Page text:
Playing for a bare-fisted PUBG chicken dinner

I haven't handled a gun in PlayerUnknown's Battlegrounds for weeks. In that time I've played over 30 rounds, covered hundreds of in-game miles, and have spent more time hiding in bushes than Sean Spicer. Anyone familiar with Brendan Greene's one-time-Arma mod-turned-runaway megahit will know this is unusual. 

On the off-chance you're not, here's the deal: PUBG is a battle royale sim that parachutes players into an open-world island, has you scrambling for supplies and weapons, and pits you against up to 99 other combatants in bloody warfare till but one person remains. To complicate things further, an ever-enclosing forcefield intermittently shrinks the battlefield to expedite the fight. Spend long enough outwith and you'll expire. Spend long enough within and you'll likely be shot dead—assuming you don't waste everyone else first.

Achieving the latter armed with a S686 shotgun or an M416 assault rifle is no easy feat. Doing so barefisted is… well, nothing is impossible, right?

Before commencing my bare knuckled quest, I decided against enforcing hard rules. I was aware players better than I had shared similar experiences online—however my one and only chicken dinner to this point came as a result of my final foe inadvertently falling foul of the forcefield. When it was all said and done, I'd rather pitifully managed to run over one enemy with one of the game's yellow, Mr Bean-esque Dacia cars, and had offed another with an inordinately flukey grenade lob. With this in mind I decided to take whatever I could get. 

At first, perhaps expectedly, this wasn't a lot. I spent my first several rounds aimlessly sprinting and dying, dying and sprinting (in no particular order) in and out of buildings which, shy of being accompanied by a Benny Hill score, was almost comical. As I danced over well-placed M249s, full ammo clips, and Crossbows, I could almost hear opposite players screaming: What the fuck is this clown doing?!

I imagined their laughter as I charged at them, fists flailing, as if mimicking that one drunk uncle invariably capable of emptying a wedding dance floor to the tune of Eye of the Tiger. Even when I outsmarted foes, I failed. Sneaking up from behind, or getting the jump on my aggressors was swiftly superseded by being shot point blank between the eyes. Moe Greene got off lightly against my plight—and my boxing technique when given a fair chance left much to be desired (skip to 1.50 below).

After a handful of single barefisted kills in almost 20 rounds, it was clear my strategy needed a drastic overhaul. In his esteemed and enduring treatise on military tactics The Art of War, the Chinese general and philosopher Sun Tzu writes: "The good fighters of old first put themselves beyond the possibility of defeat, and then waited for an opportunity of defeating the enemy." 

Which to me of course translates to: If you can't win, hide in the bushes. Hide in the long grass. Hide in the toilets. Hell, hide wherever you can't be spotted.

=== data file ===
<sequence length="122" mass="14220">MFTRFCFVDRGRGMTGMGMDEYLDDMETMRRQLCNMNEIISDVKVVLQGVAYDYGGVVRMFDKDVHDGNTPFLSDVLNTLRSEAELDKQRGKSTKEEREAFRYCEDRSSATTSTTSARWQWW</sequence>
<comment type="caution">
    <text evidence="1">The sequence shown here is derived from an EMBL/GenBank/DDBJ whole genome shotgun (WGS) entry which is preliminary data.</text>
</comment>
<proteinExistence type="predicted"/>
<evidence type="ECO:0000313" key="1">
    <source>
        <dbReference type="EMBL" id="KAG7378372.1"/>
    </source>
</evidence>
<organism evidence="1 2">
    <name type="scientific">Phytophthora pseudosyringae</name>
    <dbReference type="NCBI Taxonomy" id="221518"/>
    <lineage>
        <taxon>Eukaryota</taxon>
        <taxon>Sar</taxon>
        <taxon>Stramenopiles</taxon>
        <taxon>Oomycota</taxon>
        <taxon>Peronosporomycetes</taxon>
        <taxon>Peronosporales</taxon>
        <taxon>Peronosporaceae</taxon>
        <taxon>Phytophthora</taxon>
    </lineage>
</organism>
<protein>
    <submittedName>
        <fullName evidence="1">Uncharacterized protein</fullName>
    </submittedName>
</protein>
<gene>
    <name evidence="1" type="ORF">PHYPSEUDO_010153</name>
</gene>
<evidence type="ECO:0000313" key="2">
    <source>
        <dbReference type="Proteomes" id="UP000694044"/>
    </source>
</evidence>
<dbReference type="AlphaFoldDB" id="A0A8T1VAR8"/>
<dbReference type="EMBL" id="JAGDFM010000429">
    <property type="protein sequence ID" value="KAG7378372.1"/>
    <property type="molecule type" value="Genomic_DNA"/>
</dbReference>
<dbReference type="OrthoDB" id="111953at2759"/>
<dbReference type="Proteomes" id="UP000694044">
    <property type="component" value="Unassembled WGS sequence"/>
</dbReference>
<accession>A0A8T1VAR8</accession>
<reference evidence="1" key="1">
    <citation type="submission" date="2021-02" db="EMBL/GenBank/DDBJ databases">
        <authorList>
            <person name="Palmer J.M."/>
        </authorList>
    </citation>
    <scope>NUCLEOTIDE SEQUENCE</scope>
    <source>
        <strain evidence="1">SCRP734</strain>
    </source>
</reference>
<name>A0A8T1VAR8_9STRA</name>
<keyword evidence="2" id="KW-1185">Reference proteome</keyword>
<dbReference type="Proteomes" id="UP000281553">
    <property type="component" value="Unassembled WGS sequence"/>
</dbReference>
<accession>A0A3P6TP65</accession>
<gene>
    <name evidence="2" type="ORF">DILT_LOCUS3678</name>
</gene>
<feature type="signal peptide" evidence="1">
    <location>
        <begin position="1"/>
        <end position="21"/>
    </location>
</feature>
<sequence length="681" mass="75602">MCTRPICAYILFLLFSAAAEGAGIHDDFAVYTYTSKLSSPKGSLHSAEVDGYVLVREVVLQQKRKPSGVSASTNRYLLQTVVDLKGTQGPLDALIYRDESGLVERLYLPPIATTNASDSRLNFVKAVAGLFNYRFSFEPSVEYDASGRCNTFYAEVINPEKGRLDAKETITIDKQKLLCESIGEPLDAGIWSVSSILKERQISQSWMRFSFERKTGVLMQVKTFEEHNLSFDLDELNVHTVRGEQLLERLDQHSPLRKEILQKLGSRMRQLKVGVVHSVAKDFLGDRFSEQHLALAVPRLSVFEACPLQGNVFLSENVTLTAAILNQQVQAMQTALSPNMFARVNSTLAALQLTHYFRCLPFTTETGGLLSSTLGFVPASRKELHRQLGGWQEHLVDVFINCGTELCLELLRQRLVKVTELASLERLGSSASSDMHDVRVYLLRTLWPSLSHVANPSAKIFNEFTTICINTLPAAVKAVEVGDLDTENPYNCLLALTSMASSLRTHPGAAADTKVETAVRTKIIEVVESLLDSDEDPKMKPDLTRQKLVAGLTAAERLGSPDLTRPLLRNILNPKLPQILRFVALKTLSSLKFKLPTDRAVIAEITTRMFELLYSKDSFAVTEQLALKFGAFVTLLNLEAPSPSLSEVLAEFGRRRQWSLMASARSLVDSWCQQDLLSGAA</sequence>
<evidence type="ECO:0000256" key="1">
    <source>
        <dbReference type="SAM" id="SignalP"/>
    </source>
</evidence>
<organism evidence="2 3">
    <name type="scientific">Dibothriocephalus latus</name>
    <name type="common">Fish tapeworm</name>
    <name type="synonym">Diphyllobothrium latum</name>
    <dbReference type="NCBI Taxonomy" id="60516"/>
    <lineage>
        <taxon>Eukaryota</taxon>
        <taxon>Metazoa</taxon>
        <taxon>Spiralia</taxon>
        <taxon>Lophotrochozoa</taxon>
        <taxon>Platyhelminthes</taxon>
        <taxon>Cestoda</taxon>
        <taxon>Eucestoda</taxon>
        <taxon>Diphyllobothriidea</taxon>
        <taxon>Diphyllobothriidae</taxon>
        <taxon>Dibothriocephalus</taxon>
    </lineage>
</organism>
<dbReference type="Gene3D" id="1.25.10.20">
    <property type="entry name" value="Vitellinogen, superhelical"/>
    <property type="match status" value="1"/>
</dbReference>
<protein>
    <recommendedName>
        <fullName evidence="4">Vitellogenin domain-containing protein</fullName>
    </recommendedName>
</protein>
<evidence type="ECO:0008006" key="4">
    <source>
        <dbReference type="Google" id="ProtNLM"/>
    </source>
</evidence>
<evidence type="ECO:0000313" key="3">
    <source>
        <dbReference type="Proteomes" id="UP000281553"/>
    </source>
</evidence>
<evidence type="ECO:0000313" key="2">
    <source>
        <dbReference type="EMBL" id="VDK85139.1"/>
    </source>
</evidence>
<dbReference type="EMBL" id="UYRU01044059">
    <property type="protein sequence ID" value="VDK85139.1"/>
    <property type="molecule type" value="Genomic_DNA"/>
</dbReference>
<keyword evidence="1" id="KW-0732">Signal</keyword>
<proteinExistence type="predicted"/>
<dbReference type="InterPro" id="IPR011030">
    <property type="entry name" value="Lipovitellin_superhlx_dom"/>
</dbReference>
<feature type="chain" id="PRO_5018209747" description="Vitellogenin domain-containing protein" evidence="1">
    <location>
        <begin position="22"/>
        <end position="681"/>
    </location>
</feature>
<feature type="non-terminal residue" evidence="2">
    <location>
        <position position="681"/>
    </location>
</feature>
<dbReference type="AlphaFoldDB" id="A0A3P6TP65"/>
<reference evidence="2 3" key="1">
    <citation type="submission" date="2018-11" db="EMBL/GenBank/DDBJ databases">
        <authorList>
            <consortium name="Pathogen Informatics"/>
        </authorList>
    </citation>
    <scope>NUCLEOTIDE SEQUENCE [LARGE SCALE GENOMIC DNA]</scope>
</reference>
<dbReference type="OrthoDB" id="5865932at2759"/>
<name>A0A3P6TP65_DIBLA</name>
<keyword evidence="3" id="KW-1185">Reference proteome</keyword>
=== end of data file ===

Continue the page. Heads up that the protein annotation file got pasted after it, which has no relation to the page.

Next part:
And so I did. I hid in bushes:

I hid in toilets:

In the most literal act of trolling, I hid under bridges: 

And, in a Theresa May-like rush of blood to the head, I hid in wheat fields:

I became a shadow, an unknown, and, still too often literally, a ghost. I racked up hours of peaceful wandering, as I toured The Island unarmed and rarely unchallenged before being abruptly offed as the circle inevitably and resolutely shortened. 

I grew to understand what Gil Lawson was getting at when she suggested Battlegrounds' map gets more haunting as you play it, happening upon quaint nooks and crannies I hadn't previously realised existed—all the while becoming interminably frustrated by my inability to tuck my bloody legs beneath a bed frame or under a hedge or behind a parked car. 

Seriously, I reckon I put new meaning to the term 'trickshot' by way of the amount of times I was killed with one-shots to my overimposing appendages. 

Eventually, though, I got my break. The gods took pity on me and the lay of the ever-enclosing battleground fell in my favour. With every reduced arena came planes of rough, or conveniently situated shrubbery. I crawled for what felt like miles till it was just me and two others in the final squeeze. The Good, The Bad, and The Suspicious Bush. 

Explosions tear through the otherwise tranquil forest. The two active fighters exchange gunfire. I daren't move a muscle for fear of my inflatable tube man legs being spotted. 

And then boom! The soldier at the far end is brought to their knees and suddenly it's one-on-one. 

I'm torn. Do I get up, run and hope for the best? Or do I lay in wait and hope that the now fallen third party shaved enough health off the remaining foe for me to stage a one-punch sneak attack?

I can't decide. Maybe I should move ever so slightly to the left and—BLOODY HELL WHY AM I SO BAD AT THIS GAME?!!!! 

A bullet to the head and my indecision and cowardice has cost me, which feels like a fitting end to my bare-fisted saga. Ah, well at least I've got my memories. 

Now if someone could please pass me that shotgun, that'd be grand.